How to Frost Cocktail Glass Rims With Sugar Or Salt

By Susan Lundman

If you want to turn an ordinary cocktail into a special treat, frosting the rim transforms the humdrum glass into a sparkling eye-catcher for a festive event. The small amount of sugar or salt on the rim of the glass doesn't add much to the nutrition of the cocktail itself. But frosting a glass is just plain fun. You'll get a mental health boost from the small amount of work you put into the effort, and your friends will rave at your creativity.

Chili Lime Mango Margaritas
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How to Frost Cocktail Glass Rims With Sugar Or Salt

Basic Technique

The method for frosting the rim of a glass holds true for any cocktail, liquid and rimming substance you use. And, it's amazingly easy even if you aren't Martha Stewart. Place about 1/8 inch of sugar or salt on a small, flat plate and the same depth of liquid in a small bowl or saucer.

Holding the glass upside down, dip its rim in the liquid, letting excess drops fall off. Then, continuing to hold the glass upside down, place it in the salt or sugar, giving it a little shake for a second to thoroughly coat the rim. Then, tap the side of the glass with your other hand to remove excess sugar or salt. Instead of dipping the glass in the liquid, you could instead rub around the rim with a lemon or lime wedge.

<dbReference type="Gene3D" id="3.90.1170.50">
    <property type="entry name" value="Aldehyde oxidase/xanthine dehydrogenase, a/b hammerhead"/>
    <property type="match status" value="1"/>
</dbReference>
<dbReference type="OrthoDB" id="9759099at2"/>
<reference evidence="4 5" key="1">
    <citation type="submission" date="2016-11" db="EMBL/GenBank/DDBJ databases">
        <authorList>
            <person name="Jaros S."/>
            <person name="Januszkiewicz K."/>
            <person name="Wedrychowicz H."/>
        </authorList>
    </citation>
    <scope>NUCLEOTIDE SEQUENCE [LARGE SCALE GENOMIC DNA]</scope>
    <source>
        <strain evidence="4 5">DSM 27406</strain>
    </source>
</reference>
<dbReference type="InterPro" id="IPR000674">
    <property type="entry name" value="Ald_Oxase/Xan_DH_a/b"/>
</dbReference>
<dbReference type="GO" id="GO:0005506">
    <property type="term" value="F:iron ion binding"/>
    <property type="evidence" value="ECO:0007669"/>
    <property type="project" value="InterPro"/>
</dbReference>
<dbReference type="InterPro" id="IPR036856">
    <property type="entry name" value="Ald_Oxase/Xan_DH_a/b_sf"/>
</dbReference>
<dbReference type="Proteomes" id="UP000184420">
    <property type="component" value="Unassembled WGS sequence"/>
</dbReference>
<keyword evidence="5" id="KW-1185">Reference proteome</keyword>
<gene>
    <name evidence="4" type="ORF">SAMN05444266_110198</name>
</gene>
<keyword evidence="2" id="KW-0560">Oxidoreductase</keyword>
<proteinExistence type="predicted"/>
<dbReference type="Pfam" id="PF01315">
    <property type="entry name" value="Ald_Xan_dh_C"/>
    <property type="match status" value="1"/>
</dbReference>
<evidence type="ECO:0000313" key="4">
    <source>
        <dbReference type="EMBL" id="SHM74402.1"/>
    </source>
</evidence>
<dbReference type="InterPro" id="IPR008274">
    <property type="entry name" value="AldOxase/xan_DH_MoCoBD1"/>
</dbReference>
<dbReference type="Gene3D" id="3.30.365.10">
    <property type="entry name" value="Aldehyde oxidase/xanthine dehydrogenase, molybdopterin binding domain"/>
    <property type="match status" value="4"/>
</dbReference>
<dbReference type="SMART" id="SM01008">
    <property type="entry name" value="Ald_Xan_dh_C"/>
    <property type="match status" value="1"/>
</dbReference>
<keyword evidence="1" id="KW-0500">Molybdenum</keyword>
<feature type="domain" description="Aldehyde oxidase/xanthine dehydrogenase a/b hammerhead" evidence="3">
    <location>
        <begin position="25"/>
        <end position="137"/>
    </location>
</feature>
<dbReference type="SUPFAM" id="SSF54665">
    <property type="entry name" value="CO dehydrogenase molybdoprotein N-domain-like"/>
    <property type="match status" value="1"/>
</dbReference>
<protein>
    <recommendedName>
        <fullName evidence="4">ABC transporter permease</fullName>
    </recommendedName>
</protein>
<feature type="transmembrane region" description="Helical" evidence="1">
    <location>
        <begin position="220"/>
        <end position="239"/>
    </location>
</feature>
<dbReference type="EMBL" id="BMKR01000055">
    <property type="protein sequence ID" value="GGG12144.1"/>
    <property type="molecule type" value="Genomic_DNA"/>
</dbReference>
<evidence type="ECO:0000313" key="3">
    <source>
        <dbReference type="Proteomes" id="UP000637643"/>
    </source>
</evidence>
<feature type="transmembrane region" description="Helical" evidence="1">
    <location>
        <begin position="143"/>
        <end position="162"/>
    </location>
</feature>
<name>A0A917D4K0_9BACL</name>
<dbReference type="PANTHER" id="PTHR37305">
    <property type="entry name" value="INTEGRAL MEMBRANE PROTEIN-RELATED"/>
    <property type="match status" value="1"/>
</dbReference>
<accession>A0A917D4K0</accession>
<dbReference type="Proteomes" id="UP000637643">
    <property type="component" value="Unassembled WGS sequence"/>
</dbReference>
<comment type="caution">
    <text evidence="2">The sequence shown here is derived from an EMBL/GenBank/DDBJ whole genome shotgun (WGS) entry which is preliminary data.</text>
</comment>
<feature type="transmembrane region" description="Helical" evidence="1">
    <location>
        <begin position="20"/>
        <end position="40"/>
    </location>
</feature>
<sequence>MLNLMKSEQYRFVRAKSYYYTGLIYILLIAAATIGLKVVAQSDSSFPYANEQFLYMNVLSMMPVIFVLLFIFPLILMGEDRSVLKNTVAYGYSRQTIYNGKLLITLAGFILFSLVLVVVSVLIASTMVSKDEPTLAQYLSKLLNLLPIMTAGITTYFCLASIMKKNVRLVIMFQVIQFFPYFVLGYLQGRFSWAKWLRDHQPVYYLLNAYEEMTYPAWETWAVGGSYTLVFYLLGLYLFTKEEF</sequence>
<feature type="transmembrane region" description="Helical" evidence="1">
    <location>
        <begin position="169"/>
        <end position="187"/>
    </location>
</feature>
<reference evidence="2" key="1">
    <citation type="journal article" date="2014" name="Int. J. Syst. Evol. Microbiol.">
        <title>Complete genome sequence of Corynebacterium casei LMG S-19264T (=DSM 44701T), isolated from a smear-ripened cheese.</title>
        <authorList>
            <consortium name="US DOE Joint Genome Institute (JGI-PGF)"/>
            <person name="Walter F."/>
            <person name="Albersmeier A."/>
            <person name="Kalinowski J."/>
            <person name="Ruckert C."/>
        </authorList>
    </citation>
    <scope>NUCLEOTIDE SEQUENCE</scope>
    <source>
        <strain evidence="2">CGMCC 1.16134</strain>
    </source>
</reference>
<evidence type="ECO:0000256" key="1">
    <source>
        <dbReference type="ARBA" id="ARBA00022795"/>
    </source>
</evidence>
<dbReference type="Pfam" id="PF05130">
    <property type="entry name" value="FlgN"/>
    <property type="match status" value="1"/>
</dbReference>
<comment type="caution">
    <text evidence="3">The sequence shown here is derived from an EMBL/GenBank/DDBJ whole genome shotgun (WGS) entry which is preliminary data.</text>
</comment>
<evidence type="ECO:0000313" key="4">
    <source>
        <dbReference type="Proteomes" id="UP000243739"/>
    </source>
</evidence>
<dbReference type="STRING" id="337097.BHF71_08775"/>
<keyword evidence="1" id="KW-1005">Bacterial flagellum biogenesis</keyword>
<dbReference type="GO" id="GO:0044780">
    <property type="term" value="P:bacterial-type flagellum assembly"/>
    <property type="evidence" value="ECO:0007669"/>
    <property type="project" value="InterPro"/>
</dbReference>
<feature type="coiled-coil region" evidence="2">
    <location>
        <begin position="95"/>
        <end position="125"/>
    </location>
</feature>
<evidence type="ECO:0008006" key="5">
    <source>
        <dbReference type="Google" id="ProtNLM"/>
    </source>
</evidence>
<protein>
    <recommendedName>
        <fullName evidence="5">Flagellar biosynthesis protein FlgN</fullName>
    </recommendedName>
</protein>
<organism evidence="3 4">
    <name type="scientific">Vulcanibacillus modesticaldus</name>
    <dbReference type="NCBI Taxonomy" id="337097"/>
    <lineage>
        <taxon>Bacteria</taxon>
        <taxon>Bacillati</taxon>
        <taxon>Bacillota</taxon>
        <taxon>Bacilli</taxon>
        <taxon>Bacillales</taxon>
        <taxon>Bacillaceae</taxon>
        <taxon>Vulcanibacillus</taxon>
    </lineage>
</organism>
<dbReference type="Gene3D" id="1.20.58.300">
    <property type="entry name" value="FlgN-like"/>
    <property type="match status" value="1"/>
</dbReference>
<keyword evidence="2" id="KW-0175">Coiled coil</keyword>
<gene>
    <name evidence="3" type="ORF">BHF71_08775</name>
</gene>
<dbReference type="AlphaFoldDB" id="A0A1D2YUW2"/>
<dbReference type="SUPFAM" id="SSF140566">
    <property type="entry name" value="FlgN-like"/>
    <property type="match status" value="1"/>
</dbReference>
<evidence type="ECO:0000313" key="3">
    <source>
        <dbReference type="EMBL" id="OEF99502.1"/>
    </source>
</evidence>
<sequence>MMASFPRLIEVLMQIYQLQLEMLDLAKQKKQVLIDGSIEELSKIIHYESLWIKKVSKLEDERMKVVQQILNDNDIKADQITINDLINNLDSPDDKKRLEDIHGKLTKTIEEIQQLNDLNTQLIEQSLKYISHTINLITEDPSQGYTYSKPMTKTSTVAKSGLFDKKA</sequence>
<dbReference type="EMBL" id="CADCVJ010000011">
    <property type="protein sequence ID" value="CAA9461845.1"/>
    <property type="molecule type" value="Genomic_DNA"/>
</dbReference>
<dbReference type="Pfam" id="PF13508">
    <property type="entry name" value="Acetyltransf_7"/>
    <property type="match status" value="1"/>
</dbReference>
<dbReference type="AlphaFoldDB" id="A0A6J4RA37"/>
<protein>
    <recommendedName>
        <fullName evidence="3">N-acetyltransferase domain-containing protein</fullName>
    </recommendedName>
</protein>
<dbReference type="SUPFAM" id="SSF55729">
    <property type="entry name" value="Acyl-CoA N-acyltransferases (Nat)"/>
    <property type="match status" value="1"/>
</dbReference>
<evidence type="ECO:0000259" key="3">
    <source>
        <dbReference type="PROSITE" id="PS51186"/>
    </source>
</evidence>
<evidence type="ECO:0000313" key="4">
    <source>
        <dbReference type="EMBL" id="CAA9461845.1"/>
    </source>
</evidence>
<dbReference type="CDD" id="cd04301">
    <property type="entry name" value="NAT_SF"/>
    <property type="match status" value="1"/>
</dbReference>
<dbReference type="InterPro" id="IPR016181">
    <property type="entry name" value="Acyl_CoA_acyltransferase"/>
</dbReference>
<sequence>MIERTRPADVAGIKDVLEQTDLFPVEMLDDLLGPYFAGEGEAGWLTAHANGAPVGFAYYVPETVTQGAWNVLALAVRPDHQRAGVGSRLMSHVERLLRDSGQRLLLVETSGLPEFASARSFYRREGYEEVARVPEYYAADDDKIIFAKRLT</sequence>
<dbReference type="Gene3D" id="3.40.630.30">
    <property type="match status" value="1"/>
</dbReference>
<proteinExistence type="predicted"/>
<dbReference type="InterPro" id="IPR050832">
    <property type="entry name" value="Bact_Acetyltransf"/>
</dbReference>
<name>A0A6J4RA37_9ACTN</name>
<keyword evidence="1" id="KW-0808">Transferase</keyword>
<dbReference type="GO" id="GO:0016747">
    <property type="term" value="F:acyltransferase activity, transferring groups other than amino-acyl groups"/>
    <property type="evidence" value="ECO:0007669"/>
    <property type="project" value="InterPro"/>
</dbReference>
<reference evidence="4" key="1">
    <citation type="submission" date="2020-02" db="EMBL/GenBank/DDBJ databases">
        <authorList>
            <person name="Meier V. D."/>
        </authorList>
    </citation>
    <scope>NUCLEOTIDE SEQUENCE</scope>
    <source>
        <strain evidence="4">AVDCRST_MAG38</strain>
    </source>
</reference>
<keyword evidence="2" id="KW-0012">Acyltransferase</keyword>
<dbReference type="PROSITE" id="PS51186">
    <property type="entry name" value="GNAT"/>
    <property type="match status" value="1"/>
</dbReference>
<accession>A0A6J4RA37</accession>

Typical Combinations

Frosting ingredients, both liquids and solids, can complement the flavors in your cocktail or provide an interesting contrast. Salt and lime, for instance, work well with the tequila in margaritas. Try watermelon liquid or orange juice paired with plain sugar or coarse sugar crystals to deepen the sweetness of drinks like strawberry or mango daiquiris.

Sugar and Sugar Substitutes

Any form of sugar works for frosting, because who doesn't like a shot of sweetness? Choose colored sugar to brighten up an informal party, coarse sugar to give your drink a crunchy sweetness or multi-colored sugar sprinkles for a festive glass of Champagne on New Year's Eve. Brown sugar works well with rum drinks such as mai tais or Cuba libres. Other possibilities include muscovado sugar, with a strong molasses flavor, or date sugar, with a butterscotch taste and full of healthy vitamins, minerals and fiber. To cut back on calories, substitute a sugar substitute, such as one made with coarse-grained stevia or, if you can find it at specialty stores, tagatose, which looks and tastes like regular sugar.

Instead of Sugar or Salt

Let your creativity and whimsy soar when choosing liquids and frostings. Because salt brings out the flavor of other frosting ingredients, keep it in the mix even if you add other flavorful ingredients. Try a mix of chili powder or herbs and salt for a bloody mary, or any fresh citrus zest or dried citrus peel mixed with a dash of salt for daiquiris. Go crazy with cocoa for a white Russian, very small flaked coconut for a pina colada, or espresso powder for a brandy alexander.